The multipolar moment has arrived, which requires us to bring other philosophical matrices, our Philosophies, to the center of the debate. If a matrix, a way of thinking, was what shaped the place we arrived at that moment, now reality urges new ways of thinking about the totality of reality, engaged in thinking about solving humanity's problems, defense strategies, security, innovation, sustainable development, social, political and economic organization. When I say new, it's in the sense of making them protagonists as much as those who have always dictated the rules of the game and left no room for other ideas. The rules need to be rethought from this multiplicity of ideas. Not just rules but essential concepts for humanity, such as the very concept of humanity, equality, cooperation, and how they were put up until now, the organizations to which they gave the bases, their dynamics, decisions and resolutions. How can our philosophers, ancient and contemporary, help us to think about this multipolar world? From the perspective of the global South, starting from here, how can we think about our problems and contribute to the planet? It is time for our philosophical thought to be a protagonist as well, nothing more consistent with a multipolar world than multiple philosophies supporting the construction of an international system that contemplates all of us, sovereign States and their citizens, us humans, us nature, we system organic, planet Earth. If we are in this moment of remodeling the international order under multipolarity, then let's deal with ideas, and how ideas have shaped and can shape the world, or rather, how the world can shape ideas, how the dialectic between idea and reality arises, what she demands of us. Our philosophies not only can but should be in this world, this world needs different protagonists based on the real world to build a common prosperous future together. In the diversity of philosophical perspectives lies the source of problem solving formulations that affect us all. Today, reality calls us to bring them to the table.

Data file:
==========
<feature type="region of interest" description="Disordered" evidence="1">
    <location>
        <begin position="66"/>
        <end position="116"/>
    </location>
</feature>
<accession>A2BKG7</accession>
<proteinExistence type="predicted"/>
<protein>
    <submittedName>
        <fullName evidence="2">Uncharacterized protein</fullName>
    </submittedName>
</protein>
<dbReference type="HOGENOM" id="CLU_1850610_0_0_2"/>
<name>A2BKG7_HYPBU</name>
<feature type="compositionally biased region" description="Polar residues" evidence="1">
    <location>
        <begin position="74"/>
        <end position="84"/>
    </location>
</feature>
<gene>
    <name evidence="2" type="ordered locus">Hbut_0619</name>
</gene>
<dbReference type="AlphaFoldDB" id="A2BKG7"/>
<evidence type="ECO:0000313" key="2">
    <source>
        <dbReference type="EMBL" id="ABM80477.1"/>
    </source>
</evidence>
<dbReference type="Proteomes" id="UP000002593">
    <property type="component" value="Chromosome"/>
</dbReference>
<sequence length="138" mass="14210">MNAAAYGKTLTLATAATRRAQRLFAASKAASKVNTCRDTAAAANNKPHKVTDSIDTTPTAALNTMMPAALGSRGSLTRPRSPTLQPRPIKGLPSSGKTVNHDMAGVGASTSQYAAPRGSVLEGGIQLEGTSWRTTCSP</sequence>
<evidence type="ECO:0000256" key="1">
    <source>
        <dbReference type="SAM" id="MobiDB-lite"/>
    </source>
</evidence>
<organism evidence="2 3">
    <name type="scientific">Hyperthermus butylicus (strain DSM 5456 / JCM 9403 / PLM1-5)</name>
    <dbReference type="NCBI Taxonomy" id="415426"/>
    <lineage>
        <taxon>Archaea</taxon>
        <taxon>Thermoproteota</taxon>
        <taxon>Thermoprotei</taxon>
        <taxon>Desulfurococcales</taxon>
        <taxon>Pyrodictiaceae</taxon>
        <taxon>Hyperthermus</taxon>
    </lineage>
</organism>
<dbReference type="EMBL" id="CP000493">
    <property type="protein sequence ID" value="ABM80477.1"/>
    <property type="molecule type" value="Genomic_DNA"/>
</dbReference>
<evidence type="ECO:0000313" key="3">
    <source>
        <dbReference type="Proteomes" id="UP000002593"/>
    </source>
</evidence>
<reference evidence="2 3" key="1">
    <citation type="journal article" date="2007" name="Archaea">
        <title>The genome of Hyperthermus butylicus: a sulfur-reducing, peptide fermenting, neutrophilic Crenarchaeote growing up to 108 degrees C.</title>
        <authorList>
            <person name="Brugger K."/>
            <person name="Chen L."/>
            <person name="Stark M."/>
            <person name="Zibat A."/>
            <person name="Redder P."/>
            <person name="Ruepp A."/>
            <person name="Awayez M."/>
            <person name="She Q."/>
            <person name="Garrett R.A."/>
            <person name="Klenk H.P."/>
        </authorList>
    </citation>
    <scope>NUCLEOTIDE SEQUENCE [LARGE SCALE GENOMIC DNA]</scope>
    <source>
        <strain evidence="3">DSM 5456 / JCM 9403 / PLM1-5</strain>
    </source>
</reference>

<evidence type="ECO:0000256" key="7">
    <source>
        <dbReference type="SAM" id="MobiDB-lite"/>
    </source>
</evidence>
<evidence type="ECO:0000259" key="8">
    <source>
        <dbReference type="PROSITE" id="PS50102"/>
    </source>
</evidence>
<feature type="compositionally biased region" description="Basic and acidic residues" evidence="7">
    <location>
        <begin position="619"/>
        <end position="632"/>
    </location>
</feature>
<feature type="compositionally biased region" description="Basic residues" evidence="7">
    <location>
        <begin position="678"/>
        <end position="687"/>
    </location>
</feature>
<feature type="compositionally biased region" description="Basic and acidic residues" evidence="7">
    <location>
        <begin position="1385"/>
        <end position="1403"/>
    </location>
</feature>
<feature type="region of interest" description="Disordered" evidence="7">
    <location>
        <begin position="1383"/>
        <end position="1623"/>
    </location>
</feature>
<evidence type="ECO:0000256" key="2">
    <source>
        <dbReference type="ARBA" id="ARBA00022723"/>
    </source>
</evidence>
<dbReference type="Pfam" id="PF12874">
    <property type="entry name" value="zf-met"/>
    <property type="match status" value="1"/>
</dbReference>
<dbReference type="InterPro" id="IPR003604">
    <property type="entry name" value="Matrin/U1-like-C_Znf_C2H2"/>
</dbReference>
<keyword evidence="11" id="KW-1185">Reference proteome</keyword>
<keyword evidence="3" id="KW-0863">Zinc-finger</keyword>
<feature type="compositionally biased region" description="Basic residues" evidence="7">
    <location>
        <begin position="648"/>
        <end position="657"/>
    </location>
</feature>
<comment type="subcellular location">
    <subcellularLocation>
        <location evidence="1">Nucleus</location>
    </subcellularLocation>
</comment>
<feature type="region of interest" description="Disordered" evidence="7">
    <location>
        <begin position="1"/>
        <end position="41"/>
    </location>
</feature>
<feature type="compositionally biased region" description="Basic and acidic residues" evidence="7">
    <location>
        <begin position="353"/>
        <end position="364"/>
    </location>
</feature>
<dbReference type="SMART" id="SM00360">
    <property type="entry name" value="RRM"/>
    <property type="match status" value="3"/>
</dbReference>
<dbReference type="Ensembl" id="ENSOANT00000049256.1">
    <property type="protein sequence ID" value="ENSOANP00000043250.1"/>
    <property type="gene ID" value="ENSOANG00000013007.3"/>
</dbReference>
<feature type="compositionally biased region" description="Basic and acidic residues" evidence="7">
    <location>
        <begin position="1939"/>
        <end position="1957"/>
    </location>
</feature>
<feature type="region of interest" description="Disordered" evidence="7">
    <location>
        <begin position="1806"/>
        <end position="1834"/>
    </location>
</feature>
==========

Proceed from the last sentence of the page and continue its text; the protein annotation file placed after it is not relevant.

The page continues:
At the BRICS International Philosophy Forum, where young thinkers, members of the bloc and observers can discuss and think together in cooperation, across the most diverse areas of knowledge, produce documents with useful guidelines for the designation of projects and decision references for the different actors in each BRICS country. Its importance comes from the need to have our philosophical matrices as a basis for the elaboration of theories and strategies, in contrast to the movement of the incident periods and to shape the world of its philosophical matrices. If we are in the emergence of a multipolar world with the natural protagonism of the countries that make up the BRICS, we must, as reality urges, have our means, supported by our original and unique thinking, to support this plurality of ways of being in the world. and position itself in the international system. Thinking about autonomy in this multipolar world necessarily involves having the autonomy to think from our roots in the dialogue with our strategic partners.